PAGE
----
Core Leaders 2009-10

Viney Charles
Raven Gulley
Joyce Gains
Linda McKinney
Jennifer Mock
Coraline Norris
Brenda Stanley
Martha Venatoe
Sandra Whittaker
Megan Williams

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Viney Charles: I come from so far back in the sticks that the chickens get scared at night. Mom always fixed breakfast with gravy, biscuits, sausage or bacon and eggs. For lunch and supper we would have corn bread and fresh churned butter, and whatever else Mom wanted to cook. I sure would love to have some of Mom's cooking again. When I started to school there wasn't a school bus where I lived so my uncles took me on a horse to school and came back and got me. So guess what? I didn't get much of an education.

Raven Gulley (15 years old): I am from growing up in the mountains, from eating biscuits and gravy every other day, from a racist community, from a place where I feel some people don't want me around. I am from hearing my grandmother's views on everything, from a big family, from a small town where I want my voice to be heard. I am from a place where young girls have babies out of wedlock, where everybody knows everybody and everybody talks about everybody, from a place where I have to decide whether or not I want to leave or stay.

Joyce Gains grew up in Clinchco, left for many years, and has now returned home to take care of her grandchildren.

Linda McKinney: I am from a holler in Summers County, West Virginia, where two creeks flow into one as they travel seven miles to the New River. I am from land taken from the native Indians in the late 1700's and from stubborn, hard headed women who speak up when they see wrong being done to the children and to the land. Being disabled makes me afraid that I will not be able to continue to work to support myself. I am over 50 years old and jobs go to the young, healthy and mentally sharp. My disability means a daily struggle with overwhelming fatigue.

Jennifer Mock: The sun shines bright in the morning as my heart is hurting with pain. To see another day go by and my people are still fighting for justice. As my family has told me about the leaders from the past I hope I can make a difference to the people of the present. I see what my job is now, to educate my people about our heritage and our rights.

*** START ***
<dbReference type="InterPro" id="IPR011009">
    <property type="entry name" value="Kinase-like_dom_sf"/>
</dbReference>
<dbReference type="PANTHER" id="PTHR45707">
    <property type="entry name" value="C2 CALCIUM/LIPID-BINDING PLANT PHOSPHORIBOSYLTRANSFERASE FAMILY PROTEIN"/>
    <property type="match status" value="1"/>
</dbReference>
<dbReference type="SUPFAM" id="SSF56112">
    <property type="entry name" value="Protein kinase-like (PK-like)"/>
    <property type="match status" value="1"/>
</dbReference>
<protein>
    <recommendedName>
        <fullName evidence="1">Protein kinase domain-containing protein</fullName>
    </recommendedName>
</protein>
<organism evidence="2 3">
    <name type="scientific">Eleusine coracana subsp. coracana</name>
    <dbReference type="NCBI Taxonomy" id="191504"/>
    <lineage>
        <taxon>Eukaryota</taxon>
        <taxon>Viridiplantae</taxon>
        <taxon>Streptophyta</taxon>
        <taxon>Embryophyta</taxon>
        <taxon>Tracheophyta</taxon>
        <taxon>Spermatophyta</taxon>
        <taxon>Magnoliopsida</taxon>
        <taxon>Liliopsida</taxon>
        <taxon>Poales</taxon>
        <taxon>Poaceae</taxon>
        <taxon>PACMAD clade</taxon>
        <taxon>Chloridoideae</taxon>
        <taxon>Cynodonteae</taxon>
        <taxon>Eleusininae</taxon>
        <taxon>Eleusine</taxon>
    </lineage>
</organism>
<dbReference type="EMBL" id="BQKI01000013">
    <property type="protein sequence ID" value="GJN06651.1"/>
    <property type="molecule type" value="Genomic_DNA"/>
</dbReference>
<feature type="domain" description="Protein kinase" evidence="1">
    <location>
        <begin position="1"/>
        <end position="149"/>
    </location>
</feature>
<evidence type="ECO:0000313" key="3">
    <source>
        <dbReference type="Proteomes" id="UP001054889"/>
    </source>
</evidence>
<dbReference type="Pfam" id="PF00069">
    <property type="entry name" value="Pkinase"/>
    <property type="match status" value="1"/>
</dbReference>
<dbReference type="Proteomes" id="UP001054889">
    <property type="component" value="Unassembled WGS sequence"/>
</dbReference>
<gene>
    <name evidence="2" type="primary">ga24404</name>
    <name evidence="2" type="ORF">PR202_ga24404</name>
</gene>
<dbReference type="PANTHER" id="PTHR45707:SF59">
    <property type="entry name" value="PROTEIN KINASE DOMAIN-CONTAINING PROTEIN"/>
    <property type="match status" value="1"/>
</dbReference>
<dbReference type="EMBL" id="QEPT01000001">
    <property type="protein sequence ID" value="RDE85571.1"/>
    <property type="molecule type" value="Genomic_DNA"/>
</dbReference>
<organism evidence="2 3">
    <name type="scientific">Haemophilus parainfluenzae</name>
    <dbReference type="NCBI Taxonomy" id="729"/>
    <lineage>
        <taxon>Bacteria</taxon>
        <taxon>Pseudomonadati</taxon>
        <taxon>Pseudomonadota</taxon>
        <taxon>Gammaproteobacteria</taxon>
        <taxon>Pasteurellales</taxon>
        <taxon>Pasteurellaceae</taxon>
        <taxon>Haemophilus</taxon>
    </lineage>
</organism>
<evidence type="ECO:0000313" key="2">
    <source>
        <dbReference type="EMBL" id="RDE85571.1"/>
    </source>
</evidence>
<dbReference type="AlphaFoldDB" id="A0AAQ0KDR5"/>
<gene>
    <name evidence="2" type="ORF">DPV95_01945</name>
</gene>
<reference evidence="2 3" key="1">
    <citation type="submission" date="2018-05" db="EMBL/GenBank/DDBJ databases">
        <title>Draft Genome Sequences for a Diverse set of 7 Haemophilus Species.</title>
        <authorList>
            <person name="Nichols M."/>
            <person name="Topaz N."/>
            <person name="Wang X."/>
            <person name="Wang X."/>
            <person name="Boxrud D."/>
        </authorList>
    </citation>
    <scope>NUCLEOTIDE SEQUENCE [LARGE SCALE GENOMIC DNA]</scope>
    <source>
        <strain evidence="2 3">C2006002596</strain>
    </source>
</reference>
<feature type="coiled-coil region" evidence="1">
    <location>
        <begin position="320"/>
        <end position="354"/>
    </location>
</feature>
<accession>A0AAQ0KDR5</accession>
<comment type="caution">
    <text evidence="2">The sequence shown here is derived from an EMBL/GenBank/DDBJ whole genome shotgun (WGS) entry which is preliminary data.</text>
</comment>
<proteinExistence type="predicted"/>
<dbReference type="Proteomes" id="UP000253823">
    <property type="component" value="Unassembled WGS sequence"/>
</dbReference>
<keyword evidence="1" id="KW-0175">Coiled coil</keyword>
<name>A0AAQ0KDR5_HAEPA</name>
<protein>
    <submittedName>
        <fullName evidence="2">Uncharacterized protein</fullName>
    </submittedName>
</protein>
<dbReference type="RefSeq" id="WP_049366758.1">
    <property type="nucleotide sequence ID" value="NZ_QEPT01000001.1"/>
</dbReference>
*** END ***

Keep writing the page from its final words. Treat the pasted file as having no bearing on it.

Coraline Norris: Growing up I was very poor. I ate whatever my mother had for me. My mother would wash clothes for people to have a little money to buy clothes for me and my sister. We didn't have a very good childhood. The Clinchco Center has been a learning place for me. It gave me my power and I will never go back to where I was. Last year I voted for the very first time, and I am going to keep talking and register others to vote.

Martha Venatoe: I want to create a donation center that collects and organizes clothes and food for people of low income in the community. Most women around here are on a fixed income and raising kids by themselves. At the end of the month we need help with food.

Sandra Whittaker: I endured lots of hardship growing up. I didn't have time to think about what people thought about me or the color of my skin. I had to think about where I was going to get my next meal, or how me and my brother and sister were going to stay warm for the winter. Then I found out I was pregnant. I was sixteen and didn't know what to do. I had the baby, but I was able to finish school. I ended up working in a factory. It was just one big sweat shop.

Megan Williams: I don't know much about the system. But I know I want to be treated equal. Human beings should not be judged by the color of their skin. You should get a chance to know me. I am a good person. I just want to be treated equal.

copyright Appalachian Women's Alliance 2007
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